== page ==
The recent results of the YGS came as a shock to many, as they revealed a roughly 360 percent rise in the number of students who scored zero in the entire exam over the past two years. Among a total of 1.8 million students who took the exam, held on April 1, 50,805 university candidates scored zero overall. This number was 14,000 in 2010 and 38,269 in 2011 -- marking a 362.8 percent rise in the number of students who did not receive any points at all in the last two years. This data has brought the long-standing problem of the quality of Turkish education into the spotlight.
The number of students who scored zero points in the math section of the 2012 YGS was 700,000, which draws attention to Turkey’s methods of teaching math. Turkish educators agree that these poor results from Turkey’s mathematics classrooms are mostly a result of Turkey’s traditional approach to math education, outdated ways of teaching math and overloaded math curriculum. They also blame several general problems in the Turkish education system, such as excessive class sizes, an inadequate student-teacher ratio and unequal opportunities offered to students from lower socio-economic and cultural backgrounds.
Turkish Education Personnel Union (Türk Eğitim-Sen) Chairman İsmail Koncuk, who worked as a math teacher for over 20 years, attributed the poor math scores to Turkey’s overloaded mathematics curriculum, in a conversation with Sunday’s Zaman.
“When we examine math curricula from all grades in Turkish schools, we see that the current curricula place an excessive burden on students’ shoulders. The current math curricula teach everything at once, failing to teach each subject satisfactorily, with sufficient, comprehensive exercises,” he explained.
Elaborating on the issue, Koncuk said that, because of Turkey’s overly ambitions annual plans, Turkish math teachers must quickly jump from subject to subject without students’ full comprehension. Teachers do not have time to complete a sufficient number of exercises to explain each mathematical concept because they cannot fall behind in the annual plan. Koncuk also said that the math curricula and annual plans do not allow enough time for each subject because they emphasize teaching as many subjects as possible in the shortest amount of time, which is not effective for abstract subjects such as math.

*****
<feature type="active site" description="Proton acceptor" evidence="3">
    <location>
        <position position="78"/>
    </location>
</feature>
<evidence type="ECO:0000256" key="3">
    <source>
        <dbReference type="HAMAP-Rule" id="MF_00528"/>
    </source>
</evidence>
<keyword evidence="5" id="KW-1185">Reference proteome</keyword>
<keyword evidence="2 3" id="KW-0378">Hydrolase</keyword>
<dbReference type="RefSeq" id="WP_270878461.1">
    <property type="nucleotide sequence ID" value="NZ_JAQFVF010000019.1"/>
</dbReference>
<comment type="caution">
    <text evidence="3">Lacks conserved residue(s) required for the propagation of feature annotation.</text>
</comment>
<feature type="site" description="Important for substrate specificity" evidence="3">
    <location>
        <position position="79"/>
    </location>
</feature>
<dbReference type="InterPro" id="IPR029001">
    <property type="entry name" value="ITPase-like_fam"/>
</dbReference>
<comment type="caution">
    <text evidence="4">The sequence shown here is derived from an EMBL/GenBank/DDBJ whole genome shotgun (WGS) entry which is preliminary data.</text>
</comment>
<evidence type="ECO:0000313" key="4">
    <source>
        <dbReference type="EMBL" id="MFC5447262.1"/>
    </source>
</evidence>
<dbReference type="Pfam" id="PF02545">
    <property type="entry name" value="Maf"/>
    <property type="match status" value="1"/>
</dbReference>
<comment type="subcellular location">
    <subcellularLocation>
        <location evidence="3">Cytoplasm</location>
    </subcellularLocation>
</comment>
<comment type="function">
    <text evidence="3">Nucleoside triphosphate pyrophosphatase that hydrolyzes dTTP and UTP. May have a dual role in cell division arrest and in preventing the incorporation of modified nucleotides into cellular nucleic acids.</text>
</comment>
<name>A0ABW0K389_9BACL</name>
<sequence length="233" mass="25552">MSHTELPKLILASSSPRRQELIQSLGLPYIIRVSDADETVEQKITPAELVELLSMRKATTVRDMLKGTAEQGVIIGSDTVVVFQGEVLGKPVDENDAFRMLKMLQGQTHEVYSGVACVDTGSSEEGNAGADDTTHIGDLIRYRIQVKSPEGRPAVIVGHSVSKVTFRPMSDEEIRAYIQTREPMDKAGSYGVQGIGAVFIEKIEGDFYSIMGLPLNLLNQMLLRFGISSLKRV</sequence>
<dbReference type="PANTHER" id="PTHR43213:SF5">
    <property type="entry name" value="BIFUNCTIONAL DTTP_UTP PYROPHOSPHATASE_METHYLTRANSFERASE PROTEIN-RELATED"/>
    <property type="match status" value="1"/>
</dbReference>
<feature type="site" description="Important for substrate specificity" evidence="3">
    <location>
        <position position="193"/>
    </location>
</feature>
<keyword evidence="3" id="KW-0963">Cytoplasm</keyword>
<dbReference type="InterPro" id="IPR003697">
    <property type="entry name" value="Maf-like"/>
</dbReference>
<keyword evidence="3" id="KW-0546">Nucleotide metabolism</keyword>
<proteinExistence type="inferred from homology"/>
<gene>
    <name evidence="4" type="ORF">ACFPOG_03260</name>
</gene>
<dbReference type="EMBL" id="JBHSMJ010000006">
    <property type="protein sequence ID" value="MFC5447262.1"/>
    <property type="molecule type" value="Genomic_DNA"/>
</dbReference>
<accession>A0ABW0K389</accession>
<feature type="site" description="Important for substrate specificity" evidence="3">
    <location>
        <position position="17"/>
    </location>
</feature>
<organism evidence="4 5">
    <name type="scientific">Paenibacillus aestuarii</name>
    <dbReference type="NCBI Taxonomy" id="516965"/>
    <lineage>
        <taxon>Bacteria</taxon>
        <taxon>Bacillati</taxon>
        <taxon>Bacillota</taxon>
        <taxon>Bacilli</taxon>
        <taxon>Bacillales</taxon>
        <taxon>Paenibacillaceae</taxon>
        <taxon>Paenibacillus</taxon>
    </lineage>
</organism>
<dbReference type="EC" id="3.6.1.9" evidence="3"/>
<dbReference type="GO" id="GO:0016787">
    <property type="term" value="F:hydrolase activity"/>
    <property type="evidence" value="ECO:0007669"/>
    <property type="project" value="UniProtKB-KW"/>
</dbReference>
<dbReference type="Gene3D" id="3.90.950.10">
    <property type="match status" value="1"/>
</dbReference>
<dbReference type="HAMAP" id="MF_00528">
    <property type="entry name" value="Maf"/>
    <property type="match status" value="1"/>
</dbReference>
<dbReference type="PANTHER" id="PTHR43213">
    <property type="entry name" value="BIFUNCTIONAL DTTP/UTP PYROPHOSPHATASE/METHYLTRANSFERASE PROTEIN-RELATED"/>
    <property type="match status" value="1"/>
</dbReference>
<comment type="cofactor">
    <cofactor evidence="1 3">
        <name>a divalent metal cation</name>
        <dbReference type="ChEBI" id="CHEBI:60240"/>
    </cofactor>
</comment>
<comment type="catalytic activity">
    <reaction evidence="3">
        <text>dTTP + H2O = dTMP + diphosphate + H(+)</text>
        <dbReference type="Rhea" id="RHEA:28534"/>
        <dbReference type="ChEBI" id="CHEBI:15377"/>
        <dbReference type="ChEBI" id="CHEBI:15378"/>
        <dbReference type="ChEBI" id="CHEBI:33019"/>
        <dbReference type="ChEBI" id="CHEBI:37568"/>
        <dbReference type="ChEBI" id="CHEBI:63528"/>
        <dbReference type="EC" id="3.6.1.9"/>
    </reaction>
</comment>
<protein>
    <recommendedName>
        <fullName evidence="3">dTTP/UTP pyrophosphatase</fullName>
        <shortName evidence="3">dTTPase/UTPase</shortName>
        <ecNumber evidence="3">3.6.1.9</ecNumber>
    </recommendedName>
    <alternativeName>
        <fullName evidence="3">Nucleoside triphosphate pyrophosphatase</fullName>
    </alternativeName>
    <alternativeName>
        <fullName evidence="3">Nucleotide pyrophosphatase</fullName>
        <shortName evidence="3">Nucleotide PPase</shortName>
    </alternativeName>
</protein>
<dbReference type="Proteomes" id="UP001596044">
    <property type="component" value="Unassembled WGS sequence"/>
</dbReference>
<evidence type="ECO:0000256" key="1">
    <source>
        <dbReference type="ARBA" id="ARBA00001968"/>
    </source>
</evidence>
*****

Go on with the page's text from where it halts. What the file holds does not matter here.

“Another problem that contributes to poor math scores is the low amount of classroom time invested in each student by teachers due to excessive class sizes in Turkish schools. At least two minutes should be spared for each student in each [45 minute] lesson, but Turkey has schools with class sizes as large as 60 students. So how much time can really be allocated to each student? It is only 45 seconds.”
“More interactive teaching methods should be adopted for math education. Sufficient time should be allocated for each subject to ensure complete learning. Instead of solving only two sample questions, 10 questions should be solved. Also, while preparing math curricula, students’ developmental stages should be taken into consideration,” Koncuk said.
Union of Democratic Educationalists (DES) head Gürkan Avcı told Sunday’s Zaman the YGS results showed that Turkey is not good at teaching mathematics in the same way that it does not excel in teaching English; math is being taught with techniques and methods that date back more than 20 years.
Stating that Turkey should give much more importance to satisfactorily teaching mathematics, Avcı said that the government has made major improvements in Turkey’s education system in recent years, but Turkey should also carry out some reforms in mathematics education because math is the basis for education; math develops students’ abstract and analytical thinking skills. When students receive poor education in math, they are more likely to fail in other subjects.
Avcı said that changing or revising the math curricula is not sufficient -- teachers who present the curricula should also be satisfactorily educated. “In-service training courses, seminars and conferences should be provided to math teachers to help them employ contemporary techniques and methods for teaching math,” Avcı noted.
Feyzi Başar, head of Fatih University’s department of mathematics, told Sunday’s Zaman that Turkey is not successful in teaching math because it fails to train qualified teachers. He added math education is based on rote learning. Most teachers are taught math with formulas, not with interactive instruction. “Because students are taught with formulas, students are raised without satisfactory reasoning abilities,” Başar said.
“Turkey’s biggest mistake is in trying to completely eliminate the former system and starting all over again. But instead of eliminating the former system, Turkey should focus on finding the shortcomings of the former system and resolving them. Constructing a new system by starting from scratch sends Turkeys back years,” Başar concluded.
In a related development, the Scientific and Technological Research Council of Turkey (TÜBİTAK) announced on Monday that it will begin a joint project with the Education Ministry to restructure Turkey’s math curricula based on successful models from Finland and South Korea. The project is expected to be completed before the end of the 2012-2013 school year.